Re: [FH] McGovern is home
- LOL !!!
The names for your kitties are cute! I read somewhere that all cats have 3 names - the name you give them, the name you call them, and the name they call themselves.
TS Eliot wrote that ... obviously someone who knew cats! Baby Boy's real name is actually Rebound Kitty, Thundercat is usually called Big Boy and Binx's call name is shaping up to be "you *%$^$# kitten!!!"
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- Hi Cathy,
In a message dated 1/8/05 1:35:12 PM, cayvb@... writes:
<< As of now, the vet said struvite crystals are expected to be the
culprit even though his urine Ph was good >>
Did the vet say why struvite are suspected, even tho the urinary pH was in
normal range? Was the urine particularly concentrated? Any signs of bacterial
<< I feed them what is supposed to be great food. Wysong canned
liver and/or seafood >>
What you feed is entirely your choice. However, since the cat now has a
health problem to which diet is a primary contributing factor, it may be worthwhile
to consider a few issues.
Wysong "unispecies" diets...incl liver and seafood...do not take the specific
and unique nutritional needs of cats (as opposed to the needs of dogs) into
account. Cats are obligate carnivores and require specific nutrients and
nutrient balances that dogs do not. Also, Wysong products contain ingredients not
appropriate to either species, incl soy, wheat, yeast, and kelp, which can lead
to adverse reactions and health issues.
Further, liver is not generally considered a primary source of protein and a
quality source of balanced nutrients for long-term feeding. Certainly organ
meats, incl liver, can be part of a balanced diet, just as a cat (or its
ancestors in the wild) eats organ meats as part of the entire prey animal. But liver
and other organs are a small part of the diet and are best fed in a similarly
small proportion to muscle meats and other ingredients. Also, liver contains a
relatively high amt of Vit A, which is fat soluble and therefore not excreted
in excess, and is also the organ that is responsible for processing toxins,
which can be residual in livers used for animal feed.
Similarly, fish is not generally considered an appropriate primary protein
source for cats, in part b/c cats as a species, having descended from desert
animals, have no to little evolutionary experience eating fish...which means
their bodies are not adapted for processing the food. This can lead to adverse rea
ctions, incl digestive intolerance and/or "allergy" (in part b/c fish can
contain high levels of histamine). Fish is also a contributing factor to urinary
issues b/c it generally contains a high amt of phosphorus, and certain species
of fish (the species used in the Wysong product are not identified) also
contain components that are a contributing factor to struvite crystals. Further,
fish may contain contaminants from the ocean, depending on where they are caught.
<< Wysong dry Geriatrix >>
This product also contains ingredients that can be a contributing factor to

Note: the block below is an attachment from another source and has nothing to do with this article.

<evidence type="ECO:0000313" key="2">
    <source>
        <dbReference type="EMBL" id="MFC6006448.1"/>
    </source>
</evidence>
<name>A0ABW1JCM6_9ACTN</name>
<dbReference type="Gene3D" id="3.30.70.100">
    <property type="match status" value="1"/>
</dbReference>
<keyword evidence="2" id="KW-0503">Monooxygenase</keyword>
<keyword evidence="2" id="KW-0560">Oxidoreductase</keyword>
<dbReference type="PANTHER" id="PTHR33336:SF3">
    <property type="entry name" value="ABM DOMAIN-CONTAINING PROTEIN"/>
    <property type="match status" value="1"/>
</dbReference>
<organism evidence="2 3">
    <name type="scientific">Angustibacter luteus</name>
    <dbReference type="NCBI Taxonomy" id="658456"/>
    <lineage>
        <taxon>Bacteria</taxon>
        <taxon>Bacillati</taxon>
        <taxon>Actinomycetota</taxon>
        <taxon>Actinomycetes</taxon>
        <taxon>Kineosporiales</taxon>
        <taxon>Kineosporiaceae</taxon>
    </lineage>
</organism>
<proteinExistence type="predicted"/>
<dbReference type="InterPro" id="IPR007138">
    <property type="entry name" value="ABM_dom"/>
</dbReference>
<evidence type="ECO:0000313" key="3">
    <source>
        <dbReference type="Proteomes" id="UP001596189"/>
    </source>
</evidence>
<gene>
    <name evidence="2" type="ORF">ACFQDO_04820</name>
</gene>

health disorders, incl rice, wheat, corn, oat, fish, and eggs. Further, any dry
diet can be a contributing factor to urinary issues primarily b/c it
contributes to dehydration. It does this in 2 ways: b/c cats have evolved to derive
water nearly exclusively from their prey (which typically contains 60-80%
moisture), they have a diminished thirst mechanism and can never drink enough water
to compensate for the loss of water in a dry product that is about 10%
moisture (dry Geriatrix contains 12% moisture). This leads to a concentrated urine,
which is a risk factor for the formation of urinary crystals. Another issue in
dehydration is the high proportion of carbohydrate sources in the food (incl
rice, wheat, corn, and oats), which attract generally 3g of water for every 1g
of carbohydrate. Further, many carbohydrate sources have an alkalinizing
effect on urine, which is another factor in struvite crystal formation (which form
in alkaline urine). Desirable feline urinary pH is around 6-6.5.
<< Anyway, he'll be on Hill's c/d diet exclusively for now. >>
Did the vet discuss with you that an acidifying diet, such as c/d, is to be
used short term only? And that it is appropriate only when the cat has elevated
Some information on acidifying diets from Dr. Katherine James, a recognized
feline urologist: "There are some risks associated with the use of diets
designed for dissolution of struvite. Chronic use of acidifying diets leads to
metabolic acidosis, which can lead to decreased bone formation and detrimental
effects on calcium, phosphorus, potassium, and magnesium balance. Potassium
depletion, hypokalemia, and chronic renal failure can result from feeding acidifying
diets which have a marginal potassium content. The use of acidifying diets is
also contraindicated in cats with chronic renal failure as these animals are
often already acidotic. The use of diets high in NaCl should also be avoided
in animals with congestive cardiac failure. Finally, as indicated above, the
use of diets designed to dissolve struvite may lead to a higher risk of calcium
The most effective way to reduce the risk for urinary issues is to feed a
high-quality, well-balanced, low-carbohydrate, moisture-rich, meat-based diet.
For information on feline nutrition, some sites incl: